To avoid this, FDR proposed his infamous court-packing plan. According to the Smithsonian, for every justice over the age of 70 currently on the bench, a new justice would be appointed and added to the Supreme Court. That meant that FDR would gain six justices loyal to him, and make the Supreme Court greatly in his favor. Unsurprisingly, people saw through this, and it was met with opposition even from FDR’s allies. It was struck down in Congress by a supermajority, but fate smiled upon FDR. One of the justices who had been previously voting against him, Owen Roberts, began to side with FDR on his new deal legislation. FDR soon abandoned the issue. No president has attempted to change the size of the Supreme Court since then.

Much of the power over the Supreme Court was left to Congress in the Constitution. The Founding Fathers knew that the country would change, so they only specified three things: The Supreme Court justices are appointed by the President, the justices will serve as long as they are in “Good behavior” (usually interpreted as life terms) and their salaries cannot be decreased. The number of justices is left to Congress.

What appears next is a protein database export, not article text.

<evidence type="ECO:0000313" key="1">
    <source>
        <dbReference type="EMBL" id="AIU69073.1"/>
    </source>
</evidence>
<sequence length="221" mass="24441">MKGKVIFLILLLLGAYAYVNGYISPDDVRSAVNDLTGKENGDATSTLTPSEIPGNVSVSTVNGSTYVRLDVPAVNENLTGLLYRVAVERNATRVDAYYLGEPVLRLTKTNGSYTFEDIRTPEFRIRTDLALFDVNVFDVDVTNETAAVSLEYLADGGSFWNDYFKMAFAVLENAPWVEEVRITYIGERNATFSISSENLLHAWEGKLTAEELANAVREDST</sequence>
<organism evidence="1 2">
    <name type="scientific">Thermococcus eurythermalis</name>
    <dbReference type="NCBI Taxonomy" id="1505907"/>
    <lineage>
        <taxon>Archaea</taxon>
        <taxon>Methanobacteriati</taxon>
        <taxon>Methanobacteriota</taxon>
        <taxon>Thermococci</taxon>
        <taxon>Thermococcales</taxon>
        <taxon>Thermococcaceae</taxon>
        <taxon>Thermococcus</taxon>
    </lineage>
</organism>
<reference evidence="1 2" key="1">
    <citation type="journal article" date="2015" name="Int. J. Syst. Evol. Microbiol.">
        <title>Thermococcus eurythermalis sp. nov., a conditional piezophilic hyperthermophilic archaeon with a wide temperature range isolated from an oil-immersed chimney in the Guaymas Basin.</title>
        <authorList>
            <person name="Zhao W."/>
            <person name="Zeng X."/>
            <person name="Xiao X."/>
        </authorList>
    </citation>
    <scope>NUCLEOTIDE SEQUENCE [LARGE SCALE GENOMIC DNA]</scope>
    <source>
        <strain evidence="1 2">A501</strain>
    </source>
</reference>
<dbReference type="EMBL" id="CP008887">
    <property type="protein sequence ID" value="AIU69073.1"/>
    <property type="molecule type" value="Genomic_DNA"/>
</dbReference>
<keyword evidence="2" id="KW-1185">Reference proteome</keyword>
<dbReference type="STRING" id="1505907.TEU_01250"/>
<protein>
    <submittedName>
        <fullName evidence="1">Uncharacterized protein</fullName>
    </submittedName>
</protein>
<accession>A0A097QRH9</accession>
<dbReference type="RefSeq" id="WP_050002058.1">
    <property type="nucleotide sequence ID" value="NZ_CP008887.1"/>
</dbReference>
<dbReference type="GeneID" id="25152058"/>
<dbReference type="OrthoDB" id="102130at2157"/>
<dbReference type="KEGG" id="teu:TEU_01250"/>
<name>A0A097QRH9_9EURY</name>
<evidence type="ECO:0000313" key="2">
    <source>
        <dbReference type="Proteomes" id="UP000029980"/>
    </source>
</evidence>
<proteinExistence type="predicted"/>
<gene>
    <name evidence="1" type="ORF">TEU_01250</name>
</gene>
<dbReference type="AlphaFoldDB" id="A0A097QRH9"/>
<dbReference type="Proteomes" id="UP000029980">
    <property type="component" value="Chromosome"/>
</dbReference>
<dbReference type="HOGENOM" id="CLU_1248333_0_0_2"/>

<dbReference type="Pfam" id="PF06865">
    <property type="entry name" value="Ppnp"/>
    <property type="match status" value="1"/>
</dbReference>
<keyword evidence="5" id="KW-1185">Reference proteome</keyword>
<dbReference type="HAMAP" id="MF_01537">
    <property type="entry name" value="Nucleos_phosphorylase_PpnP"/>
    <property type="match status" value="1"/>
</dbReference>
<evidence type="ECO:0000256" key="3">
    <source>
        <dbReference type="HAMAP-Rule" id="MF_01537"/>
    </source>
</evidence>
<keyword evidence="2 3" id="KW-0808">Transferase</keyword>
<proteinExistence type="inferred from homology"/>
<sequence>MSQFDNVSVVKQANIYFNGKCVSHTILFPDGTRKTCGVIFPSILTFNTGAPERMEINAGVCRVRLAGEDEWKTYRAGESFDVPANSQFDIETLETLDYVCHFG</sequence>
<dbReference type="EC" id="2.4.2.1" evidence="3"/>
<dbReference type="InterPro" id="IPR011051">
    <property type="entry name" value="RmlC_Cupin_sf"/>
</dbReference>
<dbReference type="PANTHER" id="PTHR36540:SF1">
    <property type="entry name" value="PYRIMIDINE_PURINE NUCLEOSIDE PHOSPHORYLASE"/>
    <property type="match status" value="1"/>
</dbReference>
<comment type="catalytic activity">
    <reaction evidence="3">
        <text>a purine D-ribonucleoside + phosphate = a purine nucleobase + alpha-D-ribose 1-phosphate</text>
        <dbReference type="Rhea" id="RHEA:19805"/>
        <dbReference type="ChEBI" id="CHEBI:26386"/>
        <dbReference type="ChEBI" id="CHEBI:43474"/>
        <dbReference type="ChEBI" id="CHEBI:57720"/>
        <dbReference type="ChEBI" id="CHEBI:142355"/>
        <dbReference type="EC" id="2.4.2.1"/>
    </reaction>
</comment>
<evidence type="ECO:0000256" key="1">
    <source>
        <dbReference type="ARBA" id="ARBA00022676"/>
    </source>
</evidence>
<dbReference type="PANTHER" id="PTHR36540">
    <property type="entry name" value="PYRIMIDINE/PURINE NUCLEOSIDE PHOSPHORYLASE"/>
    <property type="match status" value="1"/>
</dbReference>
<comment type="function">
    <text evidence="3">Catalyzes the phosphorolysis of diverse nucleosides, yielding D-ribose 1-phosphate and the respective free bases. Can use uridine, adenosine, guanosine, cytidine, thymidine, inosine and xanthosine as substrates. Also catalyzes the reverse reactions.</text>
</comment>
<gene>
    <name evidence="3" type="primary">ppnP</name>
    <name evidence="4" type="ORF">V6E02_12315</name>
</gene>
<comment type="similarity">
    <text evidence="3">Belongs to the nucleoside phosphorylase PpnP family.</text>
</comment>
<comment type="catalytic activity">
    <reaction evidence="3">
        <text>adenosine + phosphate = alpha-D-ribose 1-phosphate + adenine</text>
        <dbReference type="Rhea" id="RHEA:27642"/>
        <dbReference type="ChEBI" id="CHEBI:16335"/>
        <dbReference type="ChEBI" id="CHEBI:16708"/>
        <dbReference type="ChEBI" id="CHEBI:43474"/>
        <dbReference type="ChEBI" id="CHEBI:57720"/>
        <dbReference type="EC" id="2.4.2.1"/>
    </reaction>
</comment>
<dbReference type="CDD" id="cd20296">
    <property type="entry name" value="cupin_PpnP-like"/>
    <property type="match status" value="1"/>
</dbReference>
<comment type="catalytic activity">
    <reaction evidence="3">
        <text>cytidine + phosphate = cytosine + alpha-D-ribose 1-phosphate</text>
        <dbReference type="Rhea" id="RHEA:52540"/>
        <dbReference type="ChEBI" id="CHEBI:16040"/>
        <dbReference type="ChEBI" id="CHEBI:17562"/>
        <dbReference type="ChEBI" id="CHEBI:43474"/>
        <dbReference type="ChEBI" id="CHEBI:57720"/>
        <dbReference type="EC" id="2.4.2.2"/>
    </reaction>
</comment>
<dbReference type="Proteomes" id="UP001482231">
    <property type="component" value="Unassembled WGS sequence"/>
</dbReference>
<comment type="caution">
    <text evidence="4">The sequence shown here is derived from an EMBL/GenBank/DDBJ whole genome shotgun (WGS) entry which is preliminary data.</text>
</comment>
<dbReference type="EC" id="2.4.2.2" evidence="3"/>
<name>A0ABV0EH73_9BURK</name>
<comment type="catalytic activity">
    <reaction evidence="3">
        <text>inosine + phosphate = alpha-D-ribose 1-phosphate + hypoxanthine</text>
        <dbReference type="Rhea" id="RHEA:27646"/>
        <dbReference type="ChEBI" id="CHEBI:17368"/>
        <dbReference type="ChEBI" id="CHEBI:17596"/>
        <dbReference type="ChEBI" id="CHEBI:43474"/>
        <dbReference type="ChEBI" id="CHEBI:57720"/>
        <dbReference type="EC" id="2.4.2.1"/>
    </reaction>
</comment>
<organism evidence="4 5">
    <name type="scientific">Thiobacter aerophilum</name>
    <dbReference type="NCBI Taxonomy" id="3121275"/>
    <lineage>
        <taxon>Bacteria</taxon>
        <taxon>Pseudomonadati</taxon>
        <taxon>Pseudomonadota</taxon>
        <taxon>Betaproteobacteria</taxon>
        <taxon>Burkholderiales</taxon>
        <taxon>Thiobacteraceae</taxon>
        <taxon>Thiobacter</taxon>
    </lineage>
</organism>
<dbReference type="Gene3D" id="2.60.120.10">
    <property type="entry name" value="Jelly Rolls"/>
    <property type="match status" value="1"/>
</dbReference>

Packing the Supreme Court has once again come into politics. President Donald Trump has been given three Supreme Court nominations in his term as President: Neil Gorsuch, Brett Kavanaugh and, most recently, Amy Coney Barett. These appointments have created a solidly conservative court, which will continue to promote Trump’s ideas long after he is gone. In addition, Gorsuch was appointed only because the Republican Senate refused to give a hearing for Barack Obama’s Supreme Court nominee, Meritt Garland, because they wanted the voters to decide which of the Presidential nominees would appoint the justice.

However, Amy Coney Barett just recently took her spot on the bench after Ruth Bader Ginsburg died just a few months before the election. The Republican Party broke the precedent set the previous election cycle, and forced her through, not letting the voters decide.

Due to this hypocrisy, many supporters of the Democratic Party see both Gorsuch and Coney Barett as illegitimate and do not want a possible Democratic President to be hindered by these justices. In addition, Donald Trump did not win the popular vote in 2016, and many Democrats have questioned whether or not he should be able to influence policy for so many years after he is out of power. To avoid this conservative court, some members of the Democratic Party have suggested Supreme Court Reform, some of which is court-packing.